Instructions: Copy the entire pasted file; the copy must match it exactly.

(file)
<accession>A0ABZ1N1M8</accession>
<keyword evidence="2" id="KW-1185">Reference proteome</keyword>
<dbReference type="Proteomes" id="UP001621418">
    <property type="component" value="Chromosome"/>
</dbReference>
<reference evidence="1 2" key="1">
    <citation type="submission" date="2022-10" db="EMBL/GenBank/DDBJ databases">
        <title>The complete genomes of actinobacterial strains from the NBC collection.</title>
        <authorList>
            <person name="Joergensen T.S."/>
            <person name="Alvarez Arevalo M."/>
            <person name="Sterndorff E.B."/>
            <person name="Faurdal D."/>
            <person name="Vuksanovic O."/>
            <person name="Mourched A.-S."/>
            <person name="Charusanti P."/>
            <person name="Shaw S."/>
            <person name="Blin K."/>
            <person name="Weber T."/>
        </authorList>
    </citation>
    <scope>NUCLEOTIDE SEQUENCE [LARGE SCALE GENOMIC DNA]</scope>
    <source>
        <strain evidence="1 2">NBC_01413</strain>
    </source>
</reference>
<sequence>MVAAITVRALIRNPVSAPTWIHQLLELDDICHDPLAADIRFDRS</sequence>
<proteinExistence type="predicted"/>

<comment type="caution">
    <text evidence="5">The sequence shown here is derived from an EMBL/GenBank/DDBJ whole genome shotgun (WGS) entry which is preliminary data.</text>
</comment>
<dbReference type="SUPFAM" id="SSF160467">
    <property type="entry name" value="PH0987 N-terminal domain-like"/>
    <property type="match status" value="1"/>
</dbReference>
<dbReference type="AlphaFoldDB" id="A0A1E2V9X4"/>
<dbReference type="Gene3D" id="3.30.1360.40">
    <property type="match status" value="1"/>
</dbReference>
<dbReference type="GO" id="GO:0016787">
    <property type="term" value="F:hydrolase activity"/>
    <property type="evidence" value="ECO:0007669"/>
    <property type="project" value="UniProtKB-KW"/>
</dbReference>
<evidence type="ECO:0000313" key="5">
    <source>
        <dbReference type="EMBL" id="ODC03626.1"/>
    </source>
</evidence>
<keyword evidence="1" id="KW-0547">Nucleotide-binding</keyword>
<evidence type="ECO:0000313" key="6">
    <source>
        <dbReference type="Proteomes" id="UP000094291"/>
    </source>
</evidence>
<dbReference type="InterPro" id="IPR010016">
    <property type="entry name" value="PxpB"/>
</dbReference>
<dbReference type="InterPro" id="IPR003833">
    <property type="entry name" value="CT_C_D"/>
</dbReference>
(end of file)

<accession>A0ABZ1N1M8</accession>
<keyword evidence="2" id="KW-1185">Reference proteome</keyword>
<dbReference type="Proteomes" id="UP001621418">
    <property type="component" value="Chromosome"/>
</dbReference>
<reference evidence="1 2" key="1">
    <citation type="submission" date="2022-10" db="EMBL/GenBank/DDBJ databases">
        <title>The complete genomes of actinobacterial strains from the NBC collection.</title>
        <authorList>
            <person name="Joergensen T.S."/>
            <person name="Alvarez Arevalo M."/>
            <person name="Sterndorff E.B."/>
            <person name="Faurdal D."/>
            <person name="Vuksanovic O."/>
            <person name="Mourched A.-S."/>
            <person name="Charusanti P."/>
            <person name="Shaw S."/>
            <person name="Blin K."/>
            <person name="Weber T."/>
        </authorList>
    </citation>
    <scope>NUCLEOTIDE SEQUENCE [LARGE SCALE GENOMIC DNA]</scope>
    <source>
        <strain evidence="1 2">NBC_01413</strain>
    </source>
</reference>
<sequence>MVAAITVRALIRNPVSAPTWIHQLLELDDICHDPLAADIRFDRS</sequence>
<proteinExistence type="predicted"/>

<comment type="caution">
    <text evidence="5">The sequence shown here is derived from an EMBL/GenBank/DDBJ whole genome shotgun (WGS) entry which is preliminary data.</text>
</comment>
<dbReference type="SUPFAM" id="SSF160467">
    <property type="entry name" value="PH0987 N-terminal domain-like"/>
    <property type="match status" value="1"/>
</dbReference>
<dbReference type="AlphaFoldDB" id="A0A1E2V9X4"/>
<dbReference type="Gene3D" id="3.30.1360.40">
    <property type="match status" value="1"/>
</dbReference>
<dbReference type="GO" id="GO:0016787">
    <property type="term" value="F:hydrolase activity"/>
    <property type="evidence" value="ECO:0007669"/>
    <property type="project" value="UniProtKB-KW"/>
</dbReference>
<evidence type="ECO:0000313" key="5">
    <source>
        <dbReference type="EMBL" id="ODC03626.1"/>
    </source>
</evidence>
<keyword evidence="1" id="KW-0547">Nucleotide-binding</keyword>
<evidence type="ECO:0000313" key="6">
    <source>
        <dbReference type="Proteomes" id="UP000094291"/>
    </source>
</evidence>
<dbReference type="InterPro" id="IPR010016">
    <property type="entry name" value="PxpB"/>
</dbReference>
<dbReference type="InterPro" id="IPR003833">
    <property type="entry name" value="CT_C_D"/>
</dbReference>